Enter your mobile number or email address below and we'll send you a link to download the free Kindle App. Then you can start reading Kindle books on your smartphone, tablet, or computer - no Kindle device required.
To get the free app, enter your email address or mobile phone number.
The Art of Eating: 50th Anniversary Edition Paperback – March 5, 2004
Up to 40% off select Non-Fiction books
Featured Non-Fiction titles are up to 40% off for a limited time. See all titles
Frequently Bought Together
Customers Who Bought This Item Also Bought
Discover books for all types of engineers, auto enthusiasts, and much more. Learn more
Top Customer Reviews
This book is a compilation of her most famous works "Consider the Oyster," "Serve It Forth," "How to Cook a Wolf," "The Gastronomical Me" and "An Alphabet for Gourmets." Each is quite different. "How to Cook a Wolf" is about cooking in times of want, in this case, World War II, but the book really becomes semi-autobiographical and talks about her young days in Dijon, where she was the wife of a student at the University.
If you haven't read M.F.K. Fisher, this is probably the best book to start with--it combines memoir with culinary musings; advice on scrambled eggs with her own ideas about health and nutrition. If you then can't get enough of Fisher, I recommend, "The Measure of Her Powers" which is much more autobiographical and utterly fascinating.
I actually read Fisher more for her memoirs. Her fascination with food and cooking is to me about life and art,--the French view of food not as something merely to fill the belly, but as an art form and a craft.
There are two types of cookbook authors: those who did not follow a drive to become apothecaries and instead wound up in a kitchen. Now they issue a prescriptive formulary of carefully controlled measures, procedures, times, weights, and ingredients (no substitutions, please) in precise, neat, humorless texts: recipes by edict, if you will; and those who under other circumstances would have become poets or novelists, but instead wound up in the kitchen, from whence they issue lyrical prose as well as exquisite dishes. Their recipes are often vague, permissive, infuriating, but tolerant of errors. There are many who fit the first category and few (MFK Fisher among them) the second.
There are two ways of comparing cookbooks: by following recipes for highly complex dishes (beef Wellington, say) and tasting the results, or by following extremely simple recipes from each book and making gustatory comparisons (scrambled eggs, for instance). Scrambled eggs, according to general culinary wisdom, requires that eggs be beaten together "until the white and yolks are completely combined" (Joy of Cooking) or to be whisked briskly (Fanny Farmer).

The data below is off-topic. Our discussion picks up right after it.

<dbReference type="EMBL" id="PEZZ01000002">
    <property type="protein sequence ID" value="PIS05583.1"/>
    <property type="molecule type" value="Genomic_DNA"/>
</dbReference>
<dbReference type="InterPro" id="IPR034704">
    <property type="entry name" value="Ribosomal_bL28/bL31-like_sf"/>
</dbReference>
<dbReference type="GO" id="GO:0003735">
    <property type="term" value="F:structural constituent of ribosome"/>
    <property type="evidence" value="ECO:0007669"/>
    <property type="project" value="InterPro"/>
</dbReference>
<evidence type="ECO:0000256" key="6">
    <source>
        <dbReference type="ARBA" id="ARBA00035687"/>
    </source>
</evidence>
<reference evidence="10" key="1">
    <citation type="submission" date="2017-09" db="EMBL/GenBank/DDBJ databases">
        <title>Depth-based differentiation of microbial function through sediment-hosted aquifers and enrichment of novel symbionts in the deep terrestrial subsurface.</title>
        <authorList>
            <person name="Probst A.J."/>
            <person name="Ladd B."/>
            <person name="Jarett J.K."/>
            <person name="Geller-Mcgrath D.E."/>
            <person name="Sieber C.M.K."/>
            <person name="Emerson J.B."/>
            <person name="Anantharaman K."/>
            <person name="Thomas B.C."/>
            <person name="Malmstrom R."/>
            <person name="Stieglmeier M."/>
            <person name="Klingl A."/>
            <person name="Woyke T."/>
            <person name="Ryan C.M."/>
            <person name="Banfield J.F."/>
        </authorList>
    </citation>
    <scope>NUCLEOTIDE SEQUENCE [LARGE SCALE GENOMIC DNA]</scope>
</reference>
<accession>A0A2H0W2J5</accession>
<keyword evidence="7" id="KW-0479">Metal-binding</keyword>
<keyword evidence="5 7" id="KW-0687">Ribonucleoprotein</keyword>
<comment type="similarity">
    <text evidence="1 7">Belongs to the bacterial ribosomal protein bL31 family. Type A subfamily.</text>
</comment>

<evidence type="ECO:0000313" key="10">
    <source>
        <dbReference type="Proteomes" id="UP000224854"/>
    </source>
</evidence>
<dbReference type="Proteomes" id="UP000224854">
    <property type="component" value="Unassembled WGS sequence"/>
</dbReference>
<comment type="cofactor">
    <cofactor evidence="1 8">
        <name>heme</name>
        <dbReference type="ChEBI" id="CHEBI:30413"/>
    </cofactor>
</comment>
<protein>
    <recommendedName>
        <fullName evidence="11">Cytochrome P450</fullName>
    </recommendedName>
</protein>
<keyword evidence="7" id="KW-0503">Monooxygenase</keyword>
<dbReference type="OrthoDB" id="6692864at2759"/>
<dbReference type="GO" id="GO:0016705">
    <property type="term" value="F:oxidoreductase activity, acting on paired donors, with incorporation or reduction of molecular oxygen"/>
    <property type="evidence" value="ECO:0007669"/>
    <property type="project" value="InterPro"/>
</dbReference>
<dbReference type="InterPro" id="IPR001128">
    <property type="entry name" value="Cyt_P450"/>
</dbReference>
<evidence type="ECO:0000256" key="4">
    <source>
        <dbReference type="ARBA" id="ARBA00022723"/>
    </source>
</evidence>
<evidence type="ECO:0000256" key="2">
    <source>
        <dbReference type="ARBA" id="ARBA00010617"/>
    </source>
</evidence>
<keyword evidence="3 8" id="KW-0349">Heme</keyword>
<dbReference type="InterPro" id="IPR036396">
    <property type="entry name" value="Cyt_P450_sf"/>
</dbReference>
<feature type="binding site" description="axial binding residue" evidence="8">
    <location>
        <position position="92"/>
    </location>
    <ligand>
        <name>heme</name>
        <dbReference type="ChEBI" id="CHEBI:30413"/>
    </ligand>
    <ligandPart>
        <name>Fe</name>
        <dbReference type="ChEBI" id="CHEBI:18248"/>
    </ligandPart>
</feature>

Ms.Read more ›
I read this book over the course of three months, an essay or two at a time. It's not just about food, but about the people who love to eat good food, to make it, to grow it, to harvest it, to travel in search of it. It's about some wonderful places in the world, some now long gone, or spoiled, and some still well worth a visit.
You'll find that you remember some of M.F.K. Fisher's stories long after you've put the book down. You'll tell these stories to others and win smiles and laughter. You'll haul the book out and read aloud from it. Your friends will ask to borrow your copy.
You will tell them to get their own.
There are drawbacks to the work, however. By gathering five different books into a single volume, a certain amount of repetition of some of her material becomes apparent. This is, of course, more the fault of the editor than of Fischer herself. No, Fischer's faults lie perhaps in a certain over-emphasis on the "sensitivity" of herself and her loved ones as contrasted with the rest of us Ya-hoos, and that she wrote before the emergence of American regional cuisine as a force in cookery, so that she sometimes denigrates things we feel more kindly toward today.
In all, though, The Art of Eating is a book that no serious cook or diner can afford to do without
Most Recent Customer Reviews
I adore this book. I keep picking it back up and reading chapters over again. The passion for food, the appreciation of history, culture and just plain enjoyment of eating are laid... Read morePublished 15 days ago by Melissa M. Fouch
I've re-read this monster book (which consists of five of M. F. K. Fisher's books) many times, most recently on the Kindle. Read morePublished 15 days ago by Jo-Anne
A breezy look back to food and dining in a different era. I would recommend this to food professionals, who get romantic about the subtleties of great food and drink.Published 1 month ago by Michael Obarka
I bought this for a friend of mine after I tired of having to have my copy at the ready to read to him. It's not an older version but we still enjoy it. Thank you very much.Published 2 months ago by Amazon Customer
Book arrived quickly in great condition. Great value at crazy low price. Highly recommend book & Seller.Published 3 months ago by Kathy Bankston
This wonderful volume by the passionate food lover lauded by Ruth Reichl, Julia Child, and Alice Waters was recommended to me by writer & foodie friend Kelly O'Hara. Thank god. Read morePublished 6 months ago by Marian Deegan